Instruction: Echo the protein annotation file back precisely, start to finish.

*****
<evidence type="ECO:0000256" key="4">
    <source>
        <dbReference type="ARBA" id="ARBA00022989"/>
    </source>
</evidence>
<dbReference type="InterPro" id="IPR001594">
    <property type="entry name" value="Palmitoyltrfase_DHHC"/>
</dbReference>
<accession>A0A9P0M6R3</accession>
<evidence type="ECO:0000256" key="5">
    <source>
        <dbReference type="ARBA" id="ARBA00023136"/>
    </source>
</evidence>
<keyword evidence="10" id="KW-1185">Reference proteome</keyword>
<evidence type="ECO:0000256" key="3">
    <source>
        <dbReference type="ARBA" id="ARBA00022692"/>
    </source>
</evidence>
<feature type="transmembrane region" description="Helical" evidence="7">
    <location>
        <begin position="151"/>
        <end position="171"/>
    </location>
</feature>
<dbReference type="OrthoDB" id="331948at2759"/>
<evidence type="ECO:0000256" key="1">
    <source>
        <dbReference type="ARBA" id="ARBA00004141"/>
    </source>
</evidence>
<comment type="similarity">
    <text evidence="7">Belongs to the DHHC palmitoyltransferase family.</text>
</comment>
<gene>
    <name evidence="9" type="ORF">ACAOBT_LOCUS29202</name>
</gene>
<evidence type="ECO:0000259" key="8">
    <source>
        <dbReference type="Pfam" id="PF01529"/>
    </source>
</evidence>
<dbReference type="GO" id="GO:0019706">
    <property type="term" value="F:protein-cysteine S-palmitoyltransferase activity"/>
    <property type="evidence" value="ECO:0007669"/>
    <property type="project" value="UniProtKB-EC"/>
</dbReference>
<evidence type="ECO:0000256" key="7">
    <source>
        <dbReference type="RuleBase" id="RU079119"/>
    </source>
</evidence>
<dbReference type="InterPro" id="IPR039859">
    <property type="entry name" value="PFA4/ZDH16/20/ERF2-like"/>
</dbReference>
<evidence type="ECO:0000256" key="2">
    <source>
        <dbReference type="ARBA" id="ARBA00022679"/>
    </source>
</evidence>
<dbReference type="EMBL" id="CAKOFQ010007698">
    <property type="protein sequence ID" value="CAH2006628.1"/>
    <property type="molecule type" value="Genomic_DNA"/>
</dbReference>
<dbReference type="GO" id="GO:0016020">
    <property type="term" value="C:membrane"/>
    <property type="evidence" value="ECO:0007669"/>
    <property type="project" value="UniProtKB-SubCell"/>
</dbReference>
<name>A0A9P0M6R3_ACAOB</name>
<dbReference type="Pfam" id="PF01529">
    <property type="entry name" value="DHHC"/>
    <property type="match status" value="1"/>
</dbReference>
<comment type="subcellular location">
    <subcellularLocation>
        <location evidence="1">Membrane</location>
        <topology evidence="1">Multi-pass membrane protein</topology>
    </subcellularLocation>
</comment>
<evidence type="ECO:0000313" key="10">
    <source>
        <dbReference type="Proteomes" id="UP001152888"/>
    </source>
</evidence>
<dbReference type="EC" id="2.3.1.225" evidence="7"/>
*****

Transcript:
<evidence type="ECO:0000256" key="4">
    <source>
        <dbReference type="ARBA" id="ARBA00022989"/>
    </source>
</evidence>
<dbReference type="InterPro" id="IPR001594">
    <property type="entry name" value="Palmitoyltrfase_DHHC"/>
</dbReference>
<accession>A0A9P0M6R3</accession>
<evidence type="ECO:0000256" key="5">
    <source>
        <dbReference type="ARBA" id="ARBA00023136"/>
    </source>
</evidence>
<keyword evidence="10" id="KW-1185">Reference proteome</keyword>
<evidence type="ECO:0000256" key="3">
    <source>
        <dbReference type="ARBA" id="ARBA00022692"/>
    </source>
</evidence>
<feature type="transmembrane region" description="Helical" evidence="7">
    <location>
        <begin position="151"/>
        <end position="171"/>
    </location>
</feature>
<dbReference type="OrthoDB" id="331948at2759"/>
<evidence type="ECO:0000256" key="1">
    <source>
        <dbReference type="ARBA" id="ARBA00004141"/>
    </source>
</evidence>
<comment type="similarity">
    <text evidence="7">Belongs to the DHHC palmitoyltransferase family.</text>
</comment>
<gene>
    <name evidence="9" type="ORF">ACAOBT_LOCUS29202</name>
</gene>
<evidence type="ECO:0000259" key="8">
    <source>
        <dbReference type="Pfam" id="PF01529"/>
    </source>
</evidence>
<dbReference type="GO" id="GO:0019706">
    <property type="term" value="F:protein-cysteine S-palmitoyltransferase activity"/>
    <property type="evidence" value="ECO:0007669"/>
    <property type="project" value="UniProtKB-EC"/>
</dbReference>
<evidence type="ECO:0000256" key="7">
    <source>
        <dbReference type="RuleBase" id="RU079119"/>
    </source>
</evidence>
<dbReference type="InterPro" id="IPR039859">
    <property type="entry name" value="PFA4/ZDH16/20/ERF2-like"/>
</dbReference>
<evidence type="ECO:0000256" key="2">
    <source>
        <dbReference type="ARBA" id="ARBA00022679"/>
    </source>
</evidence>
<dbReference type="EMBL" id="CAKOFQ010007698">
    <property type="protein sequence ID" value="CAH2006628.1"/>
    <property type="molecule type" value="Genomic_DNA"/>
</dbReference>
<dbReference type="GO" id="GO:0016020">
    <property type="term" value="C:membrane"/>
    <property type="evidence" value="ECO:0007669"/>
    <property type="project" value="UniProtKB-SubCell"/>
</dbReference>
<name>A0A9P0M6R3_ACAOB</name>
<dbReference type="Pfam" id="PF01529">
    <property type="entry name" value="DHHC"/>
    <property type="match status" value="1"/>
</dbReference>
<comment type="subcellular location">
    <subcellularLocation>
        <location evidence="1">Membrane</location>
        <topology evidence="1">Multi-pass membrane protein</topology>
    </subcellularLocation>
</comment>
<evidence type="ECO:0000313" key="10">
    <source>
        <dbReference type="Proteomes" id="UP001152888"/>
    </source>
</evidence>
<dbReference type="EC" id="2.3.1.225" evidence="7"/>